30. The character Dr. Zainab Saheed is inspired by veteran NTA News star Hauwa Baba-Ahmed. In the screenplay she only appears in one scene.
  31. Juliet son Lucas is named after the kid from the React Channel; his original name was Max.
  32. Andrew Amadi was originally written as a nice guy who truly loves Doris, but his wife in America refuses to grant him a divorce. His personality was changed in the book to give the story more grit.
  33. Mex Orlando disrupts the Duru’s Christmas feast with his father, the bishop of their diocese. In the screenplay, Mex is a newly-ordained reverend who visits Doris at her parent’s Owerri home after her breakup with Andrew.
  34. Anna Duru’s appearance and attitude is at least 60% Swedish singer Neneh Cherry, albeit with 90’s Mel B’s hair and components of pageant veteran Ibinabo Fiberesima. Anna was written into the novel for comedic effect, and to explore the subject of jealousy.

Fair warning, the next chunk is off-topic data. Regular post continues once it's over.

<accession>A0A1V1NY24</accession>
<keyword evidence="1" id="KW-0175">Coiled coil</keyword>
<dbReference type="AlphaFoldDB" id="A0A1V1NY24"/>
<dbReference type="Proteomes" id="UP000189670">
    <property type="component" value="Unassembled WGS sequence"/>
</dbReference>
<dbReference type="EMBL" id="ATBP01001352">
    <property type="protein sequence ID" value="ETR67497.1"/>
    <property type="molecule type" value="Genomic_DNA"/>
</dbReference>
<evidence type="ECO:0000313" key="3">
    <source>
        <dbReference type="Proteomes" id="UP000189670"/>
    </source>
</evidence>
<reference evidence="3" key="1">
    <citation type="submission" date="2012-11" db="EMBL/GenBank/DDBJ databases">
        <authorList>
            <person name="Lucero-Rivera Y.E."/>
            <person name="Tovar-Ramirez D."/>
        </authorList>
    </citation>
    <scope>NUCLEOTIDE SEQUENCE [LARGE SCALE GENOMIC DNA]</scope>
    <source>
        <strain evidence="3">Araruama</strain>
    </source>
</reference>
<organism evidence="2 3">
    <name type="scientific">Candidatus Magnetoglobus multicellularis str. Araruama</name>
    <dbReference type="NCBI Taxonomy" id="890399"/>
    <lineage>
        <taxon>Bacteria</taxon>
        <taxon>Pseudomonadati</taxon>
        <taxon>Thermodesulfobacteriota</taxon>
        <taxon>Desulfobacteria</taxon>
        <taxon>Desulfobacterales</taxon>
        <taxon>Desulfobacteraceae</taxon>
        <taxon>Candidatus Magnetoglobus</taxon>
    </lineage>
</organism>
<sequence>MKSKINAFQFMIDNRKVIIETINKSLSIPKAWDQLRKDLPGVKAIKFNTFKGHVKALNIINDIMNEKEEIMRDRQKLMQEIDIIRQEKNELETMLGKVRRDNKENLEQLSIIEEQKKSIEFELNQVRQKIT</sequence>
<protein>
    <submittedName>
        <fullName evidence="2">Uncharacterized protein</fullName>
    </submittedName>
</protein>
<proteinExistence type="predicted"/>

35. Actors considered for roles in Diana Duru: The Last Fifteen Years include Hilda Dokubo and Joke Silva (Clara Duru); Zack Orji and Olu Jacobs (Rupert Duru); Emeka Ike, Ernest Asuzu, and Ramsey Nouah (Emeka ‘Mex Orlando’ Obasi); Juliet Ibeh and Victoria Inyama (Juliet Ibeh); Pat Attah and Ernest Obi (Fred Duru); Alex Osifo (Hogan Bassey); Sandra Achums and Obot Etuk (Shirley Bassey); and Charles Okafor (Andrew Amadi).
  36. Characters created for the novel include Anna, Kevin, Uncle Robin, Aunt Bernadette, Etim, Ekaette, Charles, Yetunde, Remi, Mirabel, and Dr. Julius. The roles of Diana and Jide were written for unknown actors.
  37. BP nearly found a permanent spot on the scrapheap after a Nigerian writer’s blog gave the first part negative reviews (“The first book has no plot direction…The dialogue is cringe worthy at worst and pedestrian at best…The Miss Goody-Two-Shoes act became boring after a while, [and] irritating…[Jide] obviously can’t hate [Doris] just because she’s rich…”). Boo hoo. The musical Les Misérables received poor reviews over thirty years ago. Enough said.

Bitter Perceptions, out now on Okada Books.

Leave a Reply

Fill in your details below or click an icon to log in:

WordPress.com Logo

You are commenting using your WordPress.com account. Log Out /  Change )

Google photo

You are commenting using your Google account. Log Out /  Change )

Twitter picture

You are commenting using your Twitter account. Log Out /  Change )

Facebook photo

You are commenting using your Facebook account. Log Out /  Change )

Connecting to %s